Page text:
New study examines quality of life in mini pigs
Living your best life, piggy style
At the Virginia-Maryland College of Veterinary Medicine, researchers want to examine which factors are important when miniature pig owners — also known as “pig parents” — measure their pigs’ happiness.
With the popularity of pet pigs on the rise, Sherrie Clark, professor of theriogenology and interim department head of Large Animal Clinical Sciences, and Megan Shepherd, clinical assistant professor of clinical nutrition, began to wonder what people overlook when they think about their pet pigs.
“There’s been a lot of research on indicators that a pet dog or a cat is happy, healthy, and thriving, but with mini pigs, we don’t really have a standardized way to measure their quality of life,” Shepherd said.
“You can’t treat a pig like a dog with a different snout,” said Clark.
This may seem obvious, but Clark said it’s crucial to set appropriate expectations for people who want to incorporate a pet mini pig into their households.
“There are so many misconceptions about mini pigs. Potential owners really need to go into pig parenting with their eyes wide open,” said Clark. One of the misconceptions, she cites, is built into the very name — the truth is that “mini” pigs don’t stay mini.
“When we’re talking about mini pigs, we’re talking about a one- to two-hundred-pound animal. That’s ‘mini’ compared to a half-ton farm pig, but if your pig doesn’t want to cooperate with you, it’s not just a matter of picking her up and putting her into a crate.”
Clark and Shepherd partnered with Mazuri Exotic Animal Nutrition, a leading exotic animal nutrition company, to develop a survey tool to develop quality of life (QOL) in pet mini pigs.
According to Mazuri nutritionist Nichole Huntley, “With a lot of the exotic pets we cater to, there aren’t as many resources available to guide pet parents as there are with more common pets. Creating a standard QOL instrument that can be used for companion mini pigs was a natural extension of Mazuri’s aim to be an information resource and to help improve the wellbeing of pet pigs.”
Clark and Shepherd designed a simple questionnaire they hope will form the basis of a QOL instrument that can be used to facilitate communication between owners, veterinarians, and their pig pals.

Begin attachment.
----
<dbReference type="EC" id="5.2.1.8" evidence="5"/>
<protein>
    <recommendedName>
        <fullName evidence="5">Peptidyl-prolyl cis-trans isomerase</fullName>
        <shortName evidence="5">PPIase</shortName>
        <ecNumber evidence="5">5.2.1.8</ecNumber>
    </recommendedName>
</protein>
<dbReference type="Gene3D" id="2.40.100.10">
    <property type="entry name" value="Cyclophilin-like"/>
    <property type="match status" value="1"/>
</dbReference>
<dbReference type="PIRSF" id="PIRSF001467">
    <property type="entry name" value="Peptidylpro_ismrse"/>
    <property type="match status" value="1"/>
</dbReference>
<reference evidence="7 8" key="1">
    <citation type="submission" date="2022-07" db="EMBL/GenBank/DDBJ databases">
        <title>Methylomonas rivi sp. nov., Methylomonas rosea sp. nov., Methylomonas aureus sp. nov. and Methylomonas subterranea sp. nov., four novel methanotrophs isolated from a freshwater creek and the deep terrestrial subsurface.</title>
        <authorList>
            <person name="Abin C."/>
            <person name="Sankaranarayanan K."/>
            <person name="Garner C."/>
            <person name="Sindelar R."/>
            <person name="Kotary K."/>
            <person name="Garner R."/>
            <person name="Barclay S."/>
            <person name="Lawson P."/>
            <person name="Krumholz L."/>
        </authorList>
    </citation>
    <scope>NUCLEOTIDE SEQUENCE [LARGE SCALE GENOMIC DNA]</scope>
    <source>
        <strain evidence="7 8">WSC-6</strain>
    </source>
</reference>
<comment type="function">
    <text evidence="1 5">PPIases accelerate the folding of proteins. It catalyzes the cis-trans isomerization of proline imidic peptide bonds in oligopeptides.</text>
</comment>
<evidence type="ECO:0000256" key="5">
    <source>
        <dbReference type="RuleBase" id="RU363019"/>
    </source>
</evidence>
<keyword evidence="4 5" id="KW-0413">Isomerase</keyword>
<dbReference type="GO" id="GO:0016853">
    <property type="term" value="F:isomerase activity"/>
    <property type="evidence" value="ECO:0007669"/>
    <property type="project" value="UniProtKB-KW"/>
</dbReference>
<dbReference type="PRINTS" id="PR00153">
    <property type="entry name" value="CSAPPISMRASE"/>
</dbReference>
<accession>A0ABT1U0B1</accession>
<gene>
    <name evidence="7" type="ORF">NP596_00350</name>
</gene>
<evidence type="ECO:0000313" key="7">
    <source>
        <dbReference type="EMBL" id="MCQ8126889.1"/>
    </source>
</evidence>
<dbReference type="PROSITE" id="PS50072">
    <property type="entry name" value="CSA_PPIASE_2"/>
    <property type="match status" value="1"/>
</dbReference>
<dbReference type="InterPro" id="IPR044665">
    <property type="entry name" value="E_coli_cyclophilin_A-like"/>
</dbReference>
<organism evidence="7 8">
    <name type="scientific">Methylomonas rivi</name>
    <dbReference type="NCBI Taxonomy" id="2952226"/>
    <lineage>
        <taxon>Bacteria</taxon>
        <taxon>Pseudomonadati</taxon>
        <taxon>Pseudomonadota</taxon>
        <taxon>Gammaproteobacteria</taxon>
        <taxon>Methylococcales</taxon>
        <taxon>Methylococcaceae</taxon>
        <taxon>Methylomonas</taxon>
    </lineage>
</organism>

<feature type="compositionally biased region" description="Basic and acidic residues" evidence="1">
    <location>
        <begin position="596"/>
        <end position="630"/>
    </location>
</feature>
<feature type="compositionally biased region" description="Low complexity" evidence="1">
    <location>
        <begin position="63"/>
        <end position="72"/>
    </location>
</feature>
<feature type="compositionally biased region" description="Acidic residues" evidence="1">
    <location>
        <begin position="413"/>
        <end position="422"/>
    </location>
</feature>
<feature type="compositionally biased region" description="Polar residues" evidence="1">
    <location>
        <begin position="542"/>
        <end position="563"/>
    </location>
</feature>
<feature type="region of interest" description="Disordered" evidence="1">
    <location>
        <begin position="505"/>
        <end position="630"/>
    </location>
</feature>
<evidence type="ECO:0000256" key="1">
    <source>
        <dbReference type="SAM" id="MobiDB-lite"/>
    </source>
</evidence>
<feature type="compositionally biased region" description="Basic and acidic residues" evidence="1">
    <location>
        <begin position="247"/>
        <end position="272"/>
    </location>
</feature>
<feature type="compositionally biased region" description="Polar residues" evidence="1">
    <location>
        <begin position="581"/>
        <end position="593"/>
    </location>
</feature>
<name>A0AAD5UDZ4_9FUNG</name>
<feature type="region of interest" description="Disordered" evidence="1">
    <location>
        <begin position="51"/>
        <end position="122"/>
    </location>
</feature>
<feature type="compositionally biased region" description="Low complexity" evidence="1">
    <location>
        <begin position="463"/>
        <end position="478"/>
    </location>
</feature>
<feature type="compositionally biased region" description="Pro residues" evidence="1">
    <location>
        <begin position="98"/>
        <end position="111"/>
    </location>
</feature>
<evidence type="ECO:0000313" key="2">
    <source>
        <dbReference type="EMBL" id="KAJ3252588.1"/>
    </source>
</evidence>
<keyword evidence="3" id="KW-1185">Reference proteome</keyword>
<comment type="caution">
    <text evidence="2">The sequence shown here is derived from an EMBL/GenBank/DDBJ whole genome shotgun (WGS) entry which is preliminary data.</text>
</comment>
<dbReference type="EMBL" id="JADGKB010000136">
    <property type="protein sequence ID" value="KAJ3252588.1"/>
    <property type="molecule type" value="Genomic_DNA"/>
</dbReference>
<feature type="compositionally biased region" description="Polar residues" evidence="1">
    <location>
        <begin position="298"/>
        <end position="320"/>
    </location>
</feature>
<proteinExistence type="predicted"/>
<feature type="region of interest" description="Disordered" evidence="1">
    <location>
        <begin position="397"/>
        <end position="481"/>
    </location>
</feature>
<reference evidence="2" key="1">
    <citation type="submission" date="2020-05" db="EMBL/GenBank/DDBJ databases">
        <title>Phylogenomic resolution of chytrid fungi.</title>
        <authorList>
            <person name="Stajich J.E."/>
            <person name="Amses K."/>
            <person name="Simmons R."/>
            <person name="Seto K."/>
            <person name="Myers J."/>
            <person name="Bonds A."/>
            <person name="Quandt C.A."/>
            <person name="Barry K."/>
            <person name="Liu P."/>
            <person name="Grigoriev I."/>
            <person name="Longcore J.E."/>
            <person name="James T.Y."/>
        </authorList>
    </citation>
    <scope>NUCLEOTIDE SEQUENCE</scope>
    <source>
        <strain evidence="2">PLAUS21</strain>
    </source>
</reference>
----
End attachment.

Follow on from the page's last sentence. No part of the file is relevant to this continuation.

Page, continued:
For this study, healthy pet mini pigs aged 1 year or older have a single wellness visit, either at the Veterinary Teaching Hospital or as part of a farm visit. During the visit, the pig’s owner will complete a survey about their pig’s quality of life while some basic data is collected about the pig.
“We tried to make it as simple as possible for owners to participate,” Shepherd said. “The only extra thing they need to do is to complete the short questionnaire, which can easily be done during the wellness visit.”
Participants will receive a $100 discount off the cost of their appointment. The cost of any additional treatments or diagnostic procedures undertaken during the visit are not covered by the study.
Pig parent Lexi Vest of Earlysville, Virginia, participated in the study during a recent checkup for her 4-year-old mini pig, Alexander Hamilton, better known as “Ham.”
“He sleeps under a heated blanket all year round, and every spring, he’ll run over to our neighbors’ house and eat mulberries off their bush. It’s his favorite time of year. He can gain five pounds during mulberry season, just from gorging on the berries,” Vest said.
Vest, who also parents Ham’s “roommate,” a bulldog named Luna, emphasized the importance of understanding that pigs are different from other pets. “Their expressions are different from a dog’s. Your relationship with them will be different. I had to earn Ham’s respect, which has made our bond even tighter.”
The knowledge from this study will help facilitate better communication between veterinarians and pig parents so that mini pigs like Ham can lead their best lives.
To schedule your pet piggy patient for this quality of life study, call 540-231-1363 or email firstname.lastname@example.org.
Written by Mindy Quigley, clinical research coordinator at the Virginia-Maryland College of Veterinary Medicine